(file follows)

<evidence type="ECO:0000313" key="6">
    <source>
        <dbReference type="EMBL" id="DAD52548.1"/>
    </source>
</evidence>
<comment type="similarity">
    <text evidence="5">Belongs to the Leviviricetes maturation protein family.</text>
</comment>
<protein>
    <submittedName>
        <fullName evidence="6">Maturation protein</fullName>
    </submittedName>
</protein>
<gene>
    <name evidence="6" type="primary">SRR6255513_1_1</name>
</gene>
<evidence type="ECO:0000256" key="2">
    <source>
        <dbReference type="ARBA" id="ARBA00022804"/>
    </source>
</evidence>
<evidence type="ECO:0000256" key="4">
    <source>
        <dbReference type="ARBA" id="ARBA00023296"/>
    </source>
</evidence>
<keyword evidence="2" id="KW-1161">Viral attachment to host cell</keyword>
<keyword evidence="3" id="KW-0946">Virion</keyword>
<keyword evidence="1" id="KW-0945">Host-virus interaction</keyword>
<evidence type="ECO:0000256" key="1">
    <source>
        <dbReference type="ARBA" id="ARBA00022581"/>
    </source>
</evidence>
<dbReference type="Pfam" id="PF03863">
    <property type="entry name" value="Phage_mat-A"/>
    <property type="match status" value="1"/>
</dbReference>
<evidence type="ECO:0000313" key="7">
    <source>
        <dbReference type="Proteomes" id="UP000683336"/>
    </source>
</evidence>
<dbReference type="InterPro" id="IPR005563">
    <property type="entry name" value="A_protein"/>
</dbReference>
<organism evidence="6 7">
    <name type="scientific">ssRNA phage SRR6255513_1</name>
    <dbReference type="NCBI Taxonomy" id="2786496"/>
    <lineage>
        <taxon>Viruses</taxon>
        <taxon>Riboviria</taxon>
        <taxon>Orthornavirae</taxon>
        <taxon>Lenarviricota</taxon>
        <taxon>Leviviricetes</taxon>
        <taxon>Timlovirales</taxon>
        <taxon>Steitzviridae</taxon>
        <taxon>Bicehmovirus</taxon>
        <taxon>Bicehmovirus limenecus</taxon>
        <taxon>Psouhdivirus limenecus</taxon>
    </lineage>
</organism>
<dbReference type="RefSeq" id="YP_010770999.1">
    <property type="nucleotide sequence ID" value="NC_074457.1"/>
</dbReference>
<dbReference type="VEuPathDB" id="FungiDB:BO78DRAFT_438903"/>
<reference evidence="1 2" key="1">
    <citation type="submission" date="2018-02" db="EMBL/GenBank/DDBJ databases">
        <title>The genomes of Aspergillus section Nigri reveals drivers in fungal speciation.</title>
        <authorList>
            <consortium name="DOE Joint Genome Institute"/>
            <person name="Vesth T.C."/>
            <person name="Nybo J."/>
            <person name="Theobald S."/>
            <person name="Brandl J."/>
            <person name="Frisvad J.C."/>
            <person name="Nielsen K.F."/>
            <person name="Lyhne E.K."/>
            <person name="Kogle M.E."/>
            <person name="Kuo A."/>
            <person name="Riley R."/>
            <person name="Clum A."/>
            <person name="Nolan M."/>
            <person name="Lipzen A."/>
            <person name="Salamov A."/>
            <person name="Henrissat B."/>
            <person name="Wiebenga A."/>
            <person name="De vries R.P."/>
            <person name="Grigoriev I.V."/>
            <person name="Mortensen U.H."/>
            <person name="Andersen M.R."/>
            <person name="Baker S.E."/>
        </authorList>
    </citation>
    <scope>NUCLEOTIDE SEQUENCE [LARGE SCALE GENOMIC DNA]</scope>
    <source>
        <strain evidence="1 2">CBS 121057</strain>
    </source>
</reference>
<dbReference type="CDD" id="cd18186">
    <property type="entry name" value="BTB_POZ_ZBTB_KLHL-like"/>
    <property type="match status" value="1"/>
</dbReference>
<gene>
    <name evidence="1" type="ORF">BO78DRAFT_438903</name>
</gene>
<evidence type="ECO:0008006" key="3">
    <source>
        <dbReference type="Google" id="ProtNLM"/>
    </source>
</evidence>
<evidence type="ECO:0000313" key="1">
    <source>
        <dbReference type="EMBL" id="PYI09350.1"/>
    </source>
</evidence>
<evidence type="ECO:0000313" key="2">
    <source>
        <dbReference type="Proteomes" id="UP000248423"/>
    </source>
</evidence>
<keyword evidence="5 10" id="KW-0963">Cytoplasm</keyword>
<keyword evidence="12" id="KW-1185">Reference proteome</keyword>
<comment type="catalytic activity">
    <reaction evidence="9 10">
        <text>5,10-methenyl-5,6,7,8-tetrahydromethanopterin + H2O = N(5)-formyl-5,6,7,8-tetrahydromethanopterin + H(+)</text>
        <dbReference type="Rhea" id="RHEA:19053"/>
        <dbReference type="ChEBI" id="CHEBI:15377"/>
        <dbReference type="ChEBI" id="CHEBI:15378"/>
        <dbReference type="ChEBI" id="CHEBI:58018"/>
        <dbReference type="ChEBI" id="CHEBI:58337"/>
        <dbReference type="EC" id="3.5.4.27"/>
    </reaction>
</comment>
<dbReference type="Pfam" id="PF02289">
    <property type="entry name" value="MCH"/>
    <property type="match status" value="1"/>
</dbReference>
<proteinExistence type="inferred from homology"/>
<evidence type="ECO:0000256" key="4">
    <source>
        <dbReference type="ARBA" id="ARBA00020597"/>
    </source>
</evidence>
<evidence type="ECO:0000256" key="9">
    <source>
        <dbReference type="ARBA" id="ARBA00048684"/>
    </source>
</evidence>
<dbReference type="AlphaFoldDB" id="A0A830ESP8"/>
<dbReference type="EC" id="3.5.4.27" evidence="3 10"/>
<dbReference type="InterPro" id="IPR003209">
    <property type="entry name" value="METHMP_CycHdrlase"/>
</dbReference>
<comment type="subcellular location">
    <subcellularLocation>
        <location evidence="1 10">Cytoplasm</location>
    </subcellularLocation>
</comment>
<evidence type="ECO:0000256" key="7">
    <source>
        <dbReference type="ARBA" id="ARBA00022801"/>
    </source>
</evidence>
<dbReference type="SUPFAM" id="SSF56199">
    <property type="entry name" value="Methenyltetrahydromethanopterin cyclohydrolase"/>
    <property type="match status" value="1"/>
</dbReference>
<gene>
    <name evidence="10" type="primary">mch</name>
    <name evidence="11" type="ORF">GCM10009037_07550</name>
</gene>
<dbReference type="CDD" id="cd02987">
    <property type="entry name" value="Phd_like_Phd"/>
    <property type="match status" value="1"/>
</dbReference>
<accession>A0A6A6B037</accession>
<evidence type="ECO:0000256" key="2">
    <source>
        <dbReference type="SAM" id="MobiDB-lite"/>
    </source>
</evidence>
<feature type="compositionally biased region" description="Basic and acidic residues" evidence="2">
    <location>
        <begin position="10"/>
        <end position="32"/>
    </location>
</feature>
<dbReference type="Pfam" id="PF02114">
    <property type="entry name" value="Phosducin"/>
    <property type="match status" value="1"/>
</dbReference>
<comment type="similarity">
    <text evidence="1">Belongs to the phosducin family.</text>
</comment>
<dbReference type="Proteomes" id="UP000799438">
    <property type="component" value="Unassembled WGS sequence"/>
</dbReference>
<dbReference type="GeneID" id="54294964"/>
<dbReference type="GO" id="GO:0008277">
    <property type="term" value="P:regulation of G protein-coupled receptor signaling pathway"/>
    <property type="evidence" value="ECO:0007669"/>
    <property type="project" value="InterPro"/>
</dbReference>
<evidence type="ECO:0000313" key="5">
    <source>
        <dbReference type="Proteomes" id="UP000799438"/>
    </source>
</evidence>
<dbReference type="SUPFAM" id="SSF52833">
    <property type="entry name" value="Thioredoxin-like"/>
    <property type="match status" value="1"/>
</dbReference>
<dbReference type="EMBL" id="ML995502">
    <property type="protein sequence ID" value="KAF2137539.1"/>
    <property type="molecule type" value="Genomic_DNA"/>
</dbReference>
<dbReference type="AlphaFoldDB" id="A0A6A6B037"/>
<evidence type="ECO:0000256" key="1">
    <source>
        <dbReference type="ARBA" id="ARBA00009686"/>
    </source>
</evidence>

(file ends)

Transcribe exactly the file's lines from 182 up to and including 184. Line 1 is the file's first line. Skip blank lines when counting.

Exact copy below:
</evidence>
<feature type="compositionally biased region" description="Basic and acidic residues" evidence="2">
    <location>